Justices appear unsympathetic to publicly supported Jewish school district

March 31, 1994|By Lyle Denniston | Lyle Denniston,Washington Bureau of The Sun

WASHINGTON -- A deeply religious Jewish community found few likely votes and not much sympathy at the Supreme Court yesterday for its plea to keep operating a public school district that was created for that community alone.

A one-hour hearing on what may turn out to be a historic case on government aid to religion revealed distinctly negative reactions to the community's position among most of the moderate justices who are likely to control the outcome. Only conservative Justice Antonin Scalia offered full-scale support for the community's plea.

The hearing provided no hint that the community would get its strongest wish: to have the court cast aside the strict constitutional formula it has been using for 23 years that generally bars most forms of official support for religious groups. There were also no reliable clues about how the newest justice, Ruth Bader Ginsburg, views that formula.

The Satmar Hasidic village of Kiryas Joel, an Orthodox Jewish community, was set up in 1977 in Monroe, N.Y., with its own local government.

The community has no English-language publications and watches no television. Most speaking and writing is in Yiddish; residents wear traditional garb, and boys and girls are taught in segregated classes at a parochial school.

When a nearby public school district refused in 1985 to continue providing teachers to teach disabled Satmarer children at their Orthodox school, the village refused to let the students go to regular public school for fear they would be traumatized by the different culture.

New York's legislature in 1989 passed a law to carve out a new school district from an existing school district, following the boundaries of the religious village.

The state's highest court, however, struck down that law last summer, using the Supreme Court's 1971 formula against most kinds of official aid to religion. The state court said the school district represented "a symbolic union" of government and religion.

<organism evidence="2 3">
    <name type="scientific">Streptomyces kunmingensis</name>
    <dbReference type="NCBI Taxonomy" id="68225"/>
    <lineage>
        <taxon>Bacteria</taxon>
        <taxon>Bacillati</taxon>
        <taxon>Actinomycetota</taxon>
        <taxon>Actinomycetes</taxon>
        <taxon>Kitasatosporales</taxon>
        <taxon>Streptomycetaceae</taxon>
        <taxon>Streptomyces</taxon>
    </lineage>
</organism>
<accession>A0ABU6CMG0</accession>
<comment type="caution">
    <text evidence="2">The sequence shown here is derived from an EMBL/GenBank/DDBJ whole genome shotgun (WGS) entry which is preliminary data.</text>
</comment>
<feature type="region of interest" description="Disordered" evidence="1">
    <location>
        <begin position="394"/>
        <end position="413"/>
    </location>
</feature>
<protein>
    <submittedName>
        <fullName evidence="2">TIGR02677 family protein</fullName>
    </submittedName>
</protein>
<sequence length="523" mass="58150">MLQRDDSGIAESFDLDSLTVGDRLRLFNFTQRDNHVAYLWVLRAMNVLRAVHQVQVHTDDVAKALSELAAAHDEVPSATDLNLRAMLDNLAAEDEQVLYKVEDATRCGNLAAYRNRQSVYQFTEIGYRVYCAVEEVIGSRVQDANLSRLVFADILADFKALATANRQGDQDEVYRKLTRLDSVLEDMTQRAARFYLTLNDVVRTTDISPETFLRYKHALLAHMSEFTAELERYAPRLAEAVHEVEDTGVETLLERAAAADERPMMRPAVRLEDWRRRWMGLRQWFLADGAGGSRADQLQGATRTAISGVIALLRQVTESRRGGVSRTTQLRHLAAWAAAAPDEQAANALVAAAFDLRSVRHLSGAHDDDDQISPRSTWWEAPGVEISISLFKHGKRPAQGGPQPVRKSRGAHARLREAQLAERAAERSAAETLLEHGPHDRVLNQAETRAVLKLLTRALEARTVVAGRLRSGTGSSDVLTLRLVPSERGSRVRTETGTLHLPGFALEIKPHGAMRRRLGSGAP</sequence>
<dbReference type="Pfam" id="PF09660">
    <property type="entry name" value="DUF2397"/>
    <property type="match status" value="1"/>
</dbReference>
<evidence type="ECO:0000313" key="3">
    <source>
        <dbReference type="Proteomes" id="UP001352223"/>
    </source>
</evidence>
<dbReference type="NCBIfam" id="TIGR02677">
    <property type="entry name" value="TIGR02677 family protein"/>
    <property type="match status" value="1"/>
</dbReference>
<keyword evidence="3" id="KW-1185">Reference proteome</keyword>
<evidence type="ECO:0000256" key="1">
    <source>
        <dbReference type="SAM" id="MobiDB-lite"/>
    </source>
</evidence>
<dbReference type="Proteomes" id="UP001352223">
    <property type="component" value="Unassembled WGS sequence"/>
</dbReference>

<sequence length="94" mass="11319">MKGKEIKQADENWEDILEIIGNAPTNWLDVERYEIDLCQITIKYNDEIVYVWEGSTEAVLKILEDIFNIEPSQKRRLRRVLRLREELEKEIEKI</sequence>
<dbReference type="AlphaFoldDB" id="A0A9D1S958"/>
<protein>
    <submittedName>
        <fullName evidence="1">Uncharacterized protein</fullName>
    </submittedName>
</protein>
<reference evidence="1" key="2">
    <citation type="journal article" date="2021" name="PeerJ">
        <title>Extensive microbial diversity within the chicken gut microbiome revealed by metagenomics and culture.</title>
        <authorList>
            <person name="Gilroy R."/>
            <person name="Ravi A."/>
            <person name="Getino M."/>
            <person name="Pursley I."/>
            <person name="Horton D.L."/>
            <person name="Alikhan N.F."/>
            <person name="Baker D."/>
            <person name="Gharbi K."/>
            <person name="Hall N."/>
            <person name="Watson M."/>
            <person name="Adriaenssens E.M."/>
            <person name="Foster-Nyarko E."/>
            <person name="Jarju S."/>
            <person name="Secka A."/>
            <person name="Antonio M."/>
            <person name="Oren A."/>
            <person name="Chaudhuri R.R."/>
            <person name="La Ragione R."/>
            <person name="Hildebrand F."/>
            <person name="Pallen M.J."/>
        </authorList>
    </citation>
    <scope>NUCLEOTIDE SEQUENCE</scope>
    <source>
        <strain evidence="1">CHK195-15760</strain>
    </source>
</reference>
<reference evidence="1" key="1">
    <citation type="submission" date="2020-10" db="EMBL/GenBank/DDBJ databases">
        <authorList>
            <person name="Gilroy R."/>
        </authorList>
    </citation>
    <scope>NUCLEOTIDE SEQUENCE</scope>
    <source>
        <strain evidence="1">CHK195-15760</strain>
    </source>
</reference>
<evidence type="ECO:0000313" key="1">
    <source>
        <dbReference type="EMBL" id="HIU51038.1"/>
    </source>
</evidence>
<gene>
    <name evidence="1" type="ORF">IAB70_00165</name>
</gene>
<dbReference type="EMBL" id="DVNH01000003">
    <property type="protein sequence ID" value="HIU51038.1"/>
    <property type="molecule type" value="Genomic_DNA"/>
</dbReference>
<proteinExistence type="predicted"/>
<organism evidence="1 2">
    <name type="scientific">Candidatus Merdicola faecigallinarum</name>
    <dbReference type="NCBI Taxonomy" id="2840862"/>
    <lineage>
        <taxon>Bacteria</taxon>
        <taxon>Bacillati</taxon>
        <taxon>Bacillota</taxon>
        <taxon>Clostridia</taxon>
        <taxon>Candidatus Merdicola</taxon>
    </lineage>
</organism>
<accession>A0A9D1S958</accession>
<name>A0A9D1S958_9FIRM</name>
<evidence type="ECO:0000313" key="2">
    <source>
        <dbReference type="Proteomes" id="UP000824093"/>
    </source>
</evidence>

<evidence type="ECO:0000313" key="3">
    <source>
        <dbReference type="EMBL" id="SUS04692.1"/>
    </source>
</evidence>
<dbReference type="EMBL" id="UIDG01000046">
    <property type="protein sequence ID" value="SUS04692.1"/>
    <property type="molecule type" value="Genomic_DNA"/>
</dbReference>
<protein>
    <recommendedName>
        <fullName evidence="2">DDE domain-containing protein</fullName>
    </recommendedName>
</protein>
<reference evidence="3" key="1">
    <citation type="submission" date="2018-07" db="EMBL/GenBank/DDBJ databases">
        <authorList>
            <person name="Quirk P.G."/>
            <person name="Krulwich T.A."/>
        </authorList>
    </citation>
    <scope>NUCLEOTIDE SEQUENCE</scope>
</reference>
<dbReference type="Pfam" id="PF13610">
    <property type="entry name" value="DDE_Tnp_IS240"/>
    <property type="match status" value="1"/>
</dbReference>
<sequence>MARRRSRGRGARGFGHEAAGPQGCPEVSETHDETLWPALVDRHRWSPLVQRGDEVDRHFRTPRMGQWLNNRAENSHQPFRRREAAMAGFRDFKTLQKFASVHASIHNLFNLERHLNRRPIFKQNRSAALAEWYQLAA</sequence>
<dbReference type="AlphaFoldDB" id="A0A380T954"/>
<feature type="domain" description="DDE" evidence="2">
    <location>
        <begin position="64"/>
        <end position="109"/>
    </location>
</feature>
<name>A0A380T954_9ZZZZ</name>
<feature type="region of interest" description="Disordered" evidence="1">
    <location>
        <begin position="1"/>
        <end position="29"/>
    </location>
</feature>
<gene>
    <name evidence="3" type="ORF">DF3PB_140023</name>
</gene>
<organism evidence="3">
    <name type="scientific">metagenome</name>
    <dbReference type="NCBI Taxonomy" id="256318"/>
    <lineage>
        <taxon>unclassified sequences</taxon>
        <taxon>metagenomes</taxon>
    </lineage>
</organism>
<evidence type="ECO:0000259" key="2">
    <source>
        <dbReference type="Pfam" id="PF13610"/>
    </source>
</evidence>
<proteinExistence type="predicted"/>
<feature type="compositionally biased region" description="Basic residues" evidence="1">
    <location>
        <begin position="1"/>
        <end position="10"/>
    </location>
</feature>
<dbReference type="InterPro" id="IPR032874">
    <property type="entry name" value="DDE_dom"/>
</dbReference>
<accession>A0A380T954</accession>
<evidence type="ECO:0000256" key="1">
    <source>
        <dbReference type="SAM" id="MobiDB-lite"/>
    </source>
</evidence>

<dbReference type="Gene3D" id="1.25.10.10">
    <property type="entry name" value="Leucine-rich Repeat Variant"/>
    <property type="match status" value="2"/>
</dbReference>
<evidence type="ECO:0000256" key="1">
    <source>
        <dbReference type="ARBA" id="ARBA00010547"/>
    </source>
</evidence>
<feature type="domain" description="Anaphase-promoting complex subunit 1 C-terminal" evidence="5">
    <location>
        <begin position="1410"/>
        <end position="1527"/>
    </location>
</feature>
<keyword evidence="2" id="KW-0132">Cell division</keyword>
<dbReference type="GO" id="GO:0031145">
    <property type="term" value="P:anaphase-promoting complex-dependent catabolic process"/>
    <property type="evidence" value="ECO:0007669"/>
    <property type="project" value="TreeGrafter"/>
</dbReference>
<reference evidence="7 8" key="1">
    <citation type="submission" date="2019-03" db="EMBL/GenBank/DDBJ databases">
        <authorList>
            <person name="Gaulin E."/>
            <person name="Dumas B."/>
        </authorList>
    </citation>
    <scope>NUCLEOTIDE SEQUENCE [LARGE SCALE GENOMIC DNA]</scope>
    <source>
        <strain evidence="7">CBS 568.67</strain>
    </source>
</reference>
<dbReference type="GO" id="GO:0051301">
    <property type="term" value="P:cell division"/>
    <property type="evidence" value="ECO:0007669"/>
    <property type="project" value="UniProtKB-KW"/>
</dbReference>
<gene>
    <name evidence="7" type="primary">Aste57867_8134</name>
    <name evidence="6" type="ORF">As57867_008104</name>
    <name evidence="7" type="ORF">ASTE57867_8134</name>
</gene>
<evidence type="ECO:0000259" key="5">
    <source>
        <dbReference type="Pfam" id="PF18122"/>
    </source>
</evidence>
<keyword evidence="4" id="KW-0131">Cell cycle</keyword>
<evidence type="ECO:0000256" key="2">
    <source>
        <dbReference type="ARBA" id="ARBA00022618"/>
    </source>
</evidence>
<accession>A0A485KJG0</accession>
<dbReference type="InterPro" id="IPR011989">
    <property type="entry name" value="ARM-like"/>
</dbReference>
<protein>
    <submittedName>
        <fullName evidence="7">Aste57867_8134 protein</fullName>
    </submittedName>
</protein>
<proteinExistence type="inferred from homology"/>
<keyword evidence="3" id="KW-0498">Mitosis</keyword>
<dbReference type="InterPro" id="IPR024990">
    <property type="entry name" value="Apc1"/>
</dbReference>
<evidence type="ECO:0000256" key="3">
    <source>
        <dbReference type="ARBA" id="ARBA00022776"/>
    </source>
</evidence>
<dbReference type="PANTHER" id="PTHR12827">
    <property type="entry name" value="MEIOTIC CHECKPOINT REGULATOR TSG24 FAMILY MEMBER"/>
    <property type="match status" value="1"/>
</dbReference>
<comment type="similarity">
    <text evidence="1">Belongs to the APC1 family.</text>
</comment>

Nathan Lewin, the Washington lawyer speaking for the Satmarer Hasidim, had hardly begun talking yesterday when Justice Sandra Day O'Connor suggested that the community was getting a favor from the state, and Justice Anthony M. Kennedy said it appeared that the Satmarer had been handed governmental power based solely on their religious practices.

Mr. Lewin countered that the legislature had sought merely to accommodate the community, the way a legislature might if it allowed a Jewish community to conduct trash collection on a day other than Saturday.

Justice O'Connor commented that allowing every community to decide on its own what day to collect trash would be a neutral gesture. But she said that was different from setting up a school district limited to a single religious community.

Justice David H. Souter said it appeared that the community got the district solely because of "the religious affiliation of the people."

Mr. Lewin disputed that. The lawyer remarked that those challenging the school district were suggesting that the Satmarer, "because they are religious, cannot be trusted to run a school district."

Justice Scalia spoke in support of the community, saying the legislature's approval of the district was meant to recognize the cultural differences of the Satmarer, not their religion.

Julie S. Mereson, the assistant attorney general representing New York state, defended the district as a "neutral" answer to the needs of the disabled Satmarer children. But Justice O'Connor said it would be "a dangerous precedent" for a state government to pass a law to deal with a single situation.

Jay Worona, a Slingerlands, N.Y., lawyer for the New York school boards' group that challenged the creation of the district, said the state law tests the limits of the Constitution's ban on official aid to religion.

He encountered aggressive questioning by Justice Scalia, who insisted that state governments ought to be free to accommodate different cultural preferences, even if those "spring out of religion."

Justice Ginsburg seemed somewhat more sympathetic than other moderate justices to the community's plight. She complained that Mr. Worona had been arguing that "these people can't take off their religious hats" when they operate their public school system. The lawyer said that was not the challengers' view.

The court is expected to rule before recessing in June.

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